It is common to have three levels of tests:
Unit Tests – Checking if your objects do the right thing, if they work correctly. Usually tests methods/classes/small clusters of classes.
Integration Tests – Testing if your code works against code that you can’t change (3rd party or internal code that you can’t influence). Are your abstractions over that 3rd party code correct and used as intended?
End-to-End Tests – Checking if the whole system works and composes correctly.
When developing using TDD, I find it very useful to be able to choose which type of tests to run. Each kind of testing has its own trade-offs, and I sometimes find myself wanting to run a specific group of tests (for example: only quickly running unit tests and not end-to-end tests, which take far longer to complete).
To achieve this, here is how I like to structure my projects:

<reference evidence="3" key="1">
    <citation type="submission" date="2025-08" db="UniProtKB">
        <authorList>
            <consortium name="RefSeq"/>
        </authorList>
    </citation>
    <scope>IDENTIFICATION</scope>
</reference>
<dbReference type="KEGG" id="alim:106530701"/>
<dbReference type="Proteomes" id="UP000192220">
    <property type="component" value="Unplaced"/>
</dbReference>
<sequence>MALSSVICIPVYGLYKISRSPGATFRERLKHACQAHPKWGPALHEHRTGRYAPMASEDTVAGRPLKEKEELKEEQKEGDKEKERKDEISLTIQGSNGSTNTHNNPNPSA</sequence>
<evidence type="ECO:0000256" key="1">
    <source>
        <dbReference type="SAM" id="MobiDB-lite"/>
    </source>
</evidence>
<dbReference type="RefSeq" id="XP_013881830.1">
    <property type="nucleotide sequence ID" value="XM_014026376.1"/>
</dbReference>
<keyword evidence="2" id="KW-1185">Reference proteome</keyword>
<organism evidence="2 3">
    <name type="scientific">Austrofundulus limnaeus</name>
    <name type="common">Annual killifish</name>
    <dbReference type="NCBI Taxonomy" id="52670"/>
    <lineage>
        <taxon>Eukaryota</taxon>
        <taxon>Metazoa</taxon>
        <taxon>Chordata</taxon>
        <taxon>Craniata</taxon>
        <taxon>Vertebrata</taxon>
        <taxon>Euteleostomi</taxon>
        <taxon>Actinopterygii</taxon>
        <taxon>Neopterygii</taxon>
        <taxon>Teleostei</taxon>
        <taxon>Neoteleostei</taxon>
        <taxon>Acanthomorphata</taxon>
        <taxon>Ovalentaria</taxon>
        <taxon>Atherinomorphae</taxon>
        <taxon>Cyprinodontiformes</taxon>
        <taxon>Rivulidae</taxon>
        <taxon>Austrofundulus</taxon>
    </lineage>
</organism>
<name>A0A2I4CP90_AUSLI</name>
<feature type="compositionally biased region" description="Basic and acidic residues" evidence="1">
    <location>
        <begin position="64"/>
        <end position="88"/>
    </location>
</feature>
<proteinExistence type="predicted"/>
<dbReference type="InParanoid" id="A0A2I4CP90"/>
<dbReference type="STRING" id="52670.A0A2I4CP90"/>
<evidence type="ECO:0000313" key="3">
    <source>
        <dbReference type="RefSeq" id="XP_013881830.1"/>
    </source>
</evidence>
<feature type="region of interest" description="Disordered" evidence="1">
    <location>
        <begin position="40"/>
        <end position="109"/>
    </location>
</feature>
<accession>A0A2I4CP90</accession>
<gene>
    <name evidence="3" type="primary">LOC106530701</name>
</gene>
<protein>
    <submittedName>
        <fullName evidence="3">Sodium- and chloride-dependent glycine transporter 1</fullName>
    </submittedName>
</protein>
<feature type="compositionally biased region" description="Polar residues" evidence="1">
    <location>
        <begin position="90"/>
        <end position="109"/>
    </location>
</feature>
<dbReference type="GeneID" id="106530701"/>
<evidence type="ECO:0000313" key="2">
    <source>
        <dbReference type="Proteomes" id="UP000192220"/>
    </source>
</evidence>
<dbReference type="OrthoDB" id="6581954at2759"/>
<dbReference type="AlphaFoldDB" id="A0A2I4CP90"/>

This is the typical Maven directory layout , with the additional testing source roots. I place my unit tests under the
test/ source directory and name them
*Test, my integration tests under
it/ and named
*IntegrationTest, and – unsurprisingly – end-to-end tests under
e2e/ and named
This separation clearly divides the types of tests and allows granularity in running them. Here is how to configure this in SBT using
.scala build configuration:
When defining your projects, add the new configs and settings:
Then to run only a specific test configuration (end-to-end for example):
We also added the
testAll task, so we can run all tests together:
If you need more examples you can check out my scala-e2e-testing sample project, which shows how to test your Scala apps end-to-end, and uses this project structure.